Niche Specific Microbiota-Dependent and Independent Bone Loss around Dental Implants and Teeth

O. Heyman, Y. Horev, N. Koren, O. Barel, I. Aizenbud, Y. Aizenbud, M. Brandwein, L. Shapira, A. H. Hovav, A. Wilensky*

*Corresponding author for this work

Research output: Contribution to journalArticlepeer-review

9 Scopus citations


Oral mucosal homeostasis is achieved by complex immunologic mechanisms, orchestrating host immunity to adapt to the physiologic functions of the various specialized niches in the oral cavity. Dental implants introduce a novel mucosal niche to the immune system to deal with. Nevertheless, the immune mechanisms engaged toward implants and whether they have broader effects are not well defined. Using a murine model, we found an accumulation of neutrophils and RANKL-expressing T and B lymphocytes in the implant-surrounding mucosa, accompanied by local bone loss. Surprisingly, the presence of implants had an impact on remote periodontal sites, as elevated inflammation and accelerated bone loss were detected in intact distant teeth. This was due to microbial dysbiosis induced by the implants, since antibiotic treatment prevented bone loss around teeth. However, antibiotic treatment failed to prevent the loss of implant-supporting bone, highlighting the distinct mechanisms mediating bone loss at each site. Further analysis revealed that implants induced chronic lymphocyte activation and increased mRNA expression of IFN-α and accumulation of IFN-α–producing plasmacytoid dendritic cells, which we previously reported as bone-destructive immune responses. Collectively, this study demonstrates that implants have a strong and broad impact on oral mucosal homeostasis, inducing periodontal bone loss in a niche-specific manner that is both microbiota dependent and independent.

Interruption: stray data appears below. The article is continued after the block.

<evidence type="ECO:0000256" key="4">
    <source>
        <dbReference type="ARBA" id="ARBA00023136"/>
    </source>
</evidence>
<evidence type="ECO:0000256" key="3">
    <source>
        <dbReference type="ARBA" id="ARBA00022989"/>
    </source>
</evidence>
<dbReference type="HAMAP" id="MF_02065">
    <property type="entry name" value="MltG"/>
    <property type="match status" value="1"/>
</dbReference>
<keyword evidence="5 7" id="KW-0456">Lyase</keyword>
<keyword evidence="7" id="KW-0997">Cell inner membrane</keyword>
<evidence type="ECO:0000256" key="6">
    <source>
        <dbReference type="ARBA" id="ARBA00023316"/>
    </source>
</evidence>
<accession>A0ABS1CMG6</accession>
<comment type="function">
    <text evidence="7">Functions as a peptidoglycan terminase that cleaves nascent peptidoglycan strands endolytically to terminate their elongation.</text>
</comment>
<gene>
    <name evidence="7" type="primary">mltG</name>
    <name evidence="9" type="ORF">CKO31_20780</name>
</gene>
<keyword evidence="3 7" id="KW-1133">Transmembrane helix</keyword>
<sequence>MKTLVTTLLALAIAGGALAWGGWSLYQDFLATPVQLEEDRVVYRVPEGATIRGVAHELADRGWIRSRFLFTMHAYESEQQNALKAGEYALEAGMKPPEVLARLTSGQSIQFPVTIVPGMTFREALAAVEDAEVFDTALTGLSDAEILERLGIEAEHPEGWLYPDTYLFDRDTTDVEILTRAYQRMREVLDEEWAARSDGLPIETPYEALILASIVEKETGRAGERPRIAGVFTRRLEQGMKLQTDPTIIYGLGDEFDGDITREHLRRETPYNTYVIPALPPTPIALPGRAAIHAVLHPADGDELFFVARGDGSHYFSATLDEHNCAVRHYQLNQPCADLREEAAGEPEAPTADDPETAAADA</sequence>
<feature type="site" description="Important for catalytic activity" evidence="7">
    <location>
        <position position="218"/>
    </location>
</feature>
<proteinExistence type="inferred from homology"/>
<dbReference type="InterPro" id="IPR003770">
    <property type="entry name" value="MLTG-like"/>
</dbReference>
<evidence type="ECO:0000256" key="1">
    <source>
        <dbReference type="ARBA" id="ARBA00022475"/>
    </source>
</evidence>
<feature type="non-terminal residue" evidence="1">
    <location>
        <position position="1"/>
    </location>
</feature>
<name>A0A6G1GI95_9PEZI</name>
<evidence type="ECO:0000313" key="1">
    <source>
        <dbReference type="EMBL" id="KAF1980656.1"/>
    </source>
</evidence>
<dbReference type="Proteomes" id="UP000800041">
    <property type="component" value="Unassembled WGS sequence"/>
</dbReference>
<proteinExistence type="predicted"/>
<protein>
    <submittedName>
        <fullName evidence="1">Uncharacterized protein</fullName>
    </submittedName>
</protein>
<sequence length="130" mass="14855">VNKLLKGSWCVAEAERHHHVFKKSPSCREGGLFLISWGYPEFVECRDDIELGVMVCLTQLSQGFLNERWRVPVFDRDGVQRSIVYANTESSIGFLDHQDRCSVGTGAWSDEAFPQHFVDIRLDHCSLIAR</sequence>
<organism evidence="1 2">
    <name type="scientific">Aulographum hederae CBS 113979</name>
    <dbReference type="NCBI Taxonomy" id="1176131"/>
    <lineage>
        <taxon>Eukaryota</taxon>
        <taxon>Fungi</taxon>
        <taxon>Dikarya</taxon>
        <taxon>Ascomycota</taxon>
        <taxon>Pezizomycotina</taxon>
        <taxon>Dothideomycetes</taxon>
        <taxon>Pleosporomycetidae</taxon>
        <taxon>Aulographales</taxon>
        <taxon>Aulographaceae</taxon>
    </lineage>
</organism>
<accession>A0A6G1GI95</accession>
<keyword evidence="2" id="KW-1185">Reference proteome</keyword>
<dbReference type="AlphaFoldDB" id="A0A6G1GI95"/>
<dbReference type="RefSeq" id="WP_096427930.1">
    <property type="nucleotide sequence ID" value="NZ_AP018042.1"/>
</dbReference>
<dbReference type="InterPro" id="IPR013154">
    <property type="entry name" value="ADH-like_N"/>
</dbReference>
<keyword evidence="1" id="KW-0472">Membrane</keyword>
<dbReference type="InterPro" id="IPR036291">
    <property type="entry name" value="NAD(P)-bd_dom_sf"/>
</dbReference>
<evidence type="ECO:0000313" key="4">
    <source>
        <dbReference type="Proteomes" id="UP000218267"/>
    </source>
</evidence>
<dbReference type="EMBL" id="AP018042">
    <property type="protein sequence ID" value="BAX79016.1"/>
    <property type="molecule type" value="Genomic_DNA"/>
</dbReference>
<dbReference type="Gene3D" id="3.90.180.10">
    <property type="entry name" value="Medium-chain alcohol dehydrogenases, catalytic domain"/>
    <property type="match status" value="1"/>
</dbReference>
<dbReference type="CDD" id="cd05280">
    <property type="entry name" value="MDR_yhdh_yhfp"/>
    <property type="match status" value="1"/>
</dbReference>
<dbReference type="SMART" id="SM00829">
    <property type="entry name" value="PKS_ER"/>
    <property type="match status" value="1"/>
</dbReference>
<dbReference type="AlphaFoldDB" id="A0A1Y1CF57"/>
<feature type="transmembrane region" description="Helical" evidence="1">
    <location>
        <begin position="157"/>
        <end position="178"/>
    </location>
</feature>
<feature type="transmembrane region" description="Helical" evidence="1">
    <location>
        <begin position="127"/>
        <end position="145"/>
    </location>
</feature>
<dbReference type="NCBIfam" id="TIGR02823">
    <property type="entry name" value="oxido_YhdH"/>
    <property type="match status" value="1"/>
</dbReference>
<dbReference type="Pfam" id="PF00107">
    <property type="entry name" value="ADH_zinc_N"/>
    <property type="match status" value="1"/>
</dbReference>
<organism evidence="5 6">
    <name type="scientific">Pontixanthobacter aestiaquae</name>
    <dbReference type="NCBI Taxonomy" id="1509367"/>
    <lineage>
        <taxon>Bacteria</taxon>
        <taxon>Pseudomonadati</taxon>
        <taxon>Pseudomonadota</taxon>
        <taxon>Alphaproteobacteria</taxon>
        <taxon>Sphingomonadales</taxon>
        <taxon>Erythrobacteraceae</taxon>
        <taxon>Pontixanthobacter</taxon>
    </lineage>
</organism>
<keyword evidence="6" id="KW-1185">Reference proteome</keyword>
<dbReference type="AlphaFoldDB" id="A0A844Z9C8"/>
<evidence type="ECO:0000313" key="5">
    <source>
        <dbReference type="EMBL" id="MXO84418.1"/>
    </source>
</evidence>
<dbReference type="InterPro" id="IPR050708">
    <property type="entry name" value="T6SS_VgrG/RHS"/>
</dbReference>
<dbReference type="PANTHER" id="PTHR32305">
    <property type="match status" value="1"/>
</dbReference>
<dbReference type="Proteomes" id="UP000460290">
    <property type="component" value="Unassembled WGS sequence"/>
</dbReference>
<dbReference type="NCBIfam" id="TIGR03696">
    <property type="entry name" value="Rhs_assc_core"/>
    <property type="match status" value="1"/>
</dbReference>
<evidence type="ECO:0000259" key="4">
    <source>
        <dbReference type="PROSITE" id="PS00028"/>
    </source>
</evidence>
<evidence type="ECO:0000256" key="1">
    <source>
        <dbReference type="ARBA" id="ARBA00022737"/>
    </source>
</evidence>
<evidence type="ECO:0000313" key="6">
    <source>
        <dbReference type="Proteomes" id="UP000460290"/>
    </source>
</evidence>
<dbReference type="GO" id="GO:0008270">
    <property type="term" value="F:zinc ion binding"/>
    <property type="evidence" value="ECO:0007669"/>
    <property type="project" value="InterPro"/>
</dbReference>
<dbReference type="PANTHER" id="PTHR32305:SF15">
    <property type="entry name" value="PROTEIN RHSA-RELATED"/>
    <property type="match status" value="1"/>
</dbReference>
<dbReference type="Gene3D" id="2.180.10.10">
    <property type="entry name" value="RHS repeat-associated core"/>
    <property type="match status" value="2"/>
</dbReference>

Original languageAmerican English
Pages (from-to)1092-1101
Number of pages10
JournalJournal of Dental Research
Issue number9
StatePublished - 1 Aug 2020

Bibliographical note

Publisher Copyright:
© International & American Associations for Dental Research 2020.


  • bacterial dysbiosis
  • immune homeostasis
  • marginal bone loss
  • peri-implant mucosa
  • peri-implantitis
  • plasmacytoid dendritic cells


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